Once again, I’m experiencing an interesting phenomenon as I write. As I approach the end of my final draft, I start feeling tired. I felt this before will all my other books. It’s simply part of writing for me, and something I’m learning to work with.
The tricky thing about the fatigue is it’s a little worse this time. With the Christmas season and me having a cold, the fatigue is more noticeable than normal. Since the fatigue is simply something I’ve learned is part of my writing, I’ve learned some ways to deal with it.
I still love getting up every morning and writing. That hasn’t changed. My enthusiasm for the story hasn’t changed, either, though the fatigue has brought some doubts. This is one of the reasons I have a beta reader I trust. He and I discussed my doubts and how to deal with it. We decided I was best to stick to my story as it was and let him read it. If there was a pacing problem, he’d feel it and let me know.
Today I wrote the scene I initially had doubts about. I stuck to my plan and feel good about it again. I’m pretty sure the doubts really were just the tiredness I always seem to experience at this point in my writing. I don’t know any writer who doesn’t occasionally have doubts. What matters is how we deal with them.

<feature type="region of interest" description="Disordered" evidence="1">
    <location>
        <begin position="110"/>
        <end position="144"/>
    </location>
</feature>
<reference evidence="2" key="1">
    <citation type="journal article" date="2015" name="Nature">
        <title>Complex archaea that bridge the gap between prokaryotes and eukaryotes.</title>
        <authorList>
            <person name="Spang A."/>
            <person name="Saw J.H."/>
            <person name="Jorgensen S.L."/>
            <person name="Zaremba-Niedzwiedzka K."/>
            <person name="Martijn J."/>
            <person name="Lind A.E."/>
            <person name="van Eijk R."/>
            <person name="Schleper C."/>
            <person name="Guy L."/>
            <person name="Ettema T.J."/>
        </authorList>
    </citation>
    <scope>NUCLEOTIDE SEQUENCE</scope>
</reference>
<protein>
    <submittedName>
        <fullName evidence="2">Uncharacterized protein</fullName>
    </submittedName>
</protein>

How do I deal with it? Step one is stick to my plan. I liked my first draft(s) and felt the story was ready for final form, so if I have doubts, I stick to my plan. Step two is to take more or longer breaks. Since writing is my primary occupation, I set aside my entire mornings to write in. That’s a privilege I have, so I take advantage of it. Some days I can do 5000 words in just over two hours, and other mornings I may only write 3500 words and it’ll take all morning, including breaks.
Another important thing I watch for is making sure I eat and sleep well. If I make sure I look after myself, any fatigue I do experience is less than it might otherwise be. Writing can be mentally tiring. Fuelling my body and brain properly keeps me at my best.
As you write, you’ll find your own methods and rhythms. New book excitement might help you speed through the early parts, when ideas are new and fresh. Maybe the middle part will be slower to write, and maybe it won’t. You might feel a fresh surge of energy as the book nears completion. Or you may find your personal patterns are something else entirely.
Keep an eye on how your writing goes and what each stage is like. I found my writing was consistent. Maybe yours will be, and maybe it won’t. If you know what becomes normal for you, it’ll help you when doubts kick in or you just feel off. There are days where I only manage 1000 words or so, though those days are rare now that I know what’s normal for me. By knowing my normal, I’m becoming even more productive as a writer.
How about you? Have you noticed things that are consistent with your writing process? What helps, and what doesn’t? How do you deal with the doubties?
I’ve been writing stories for myself for years. Now, I’m a published author. No genre is off limits, though I have some favorites.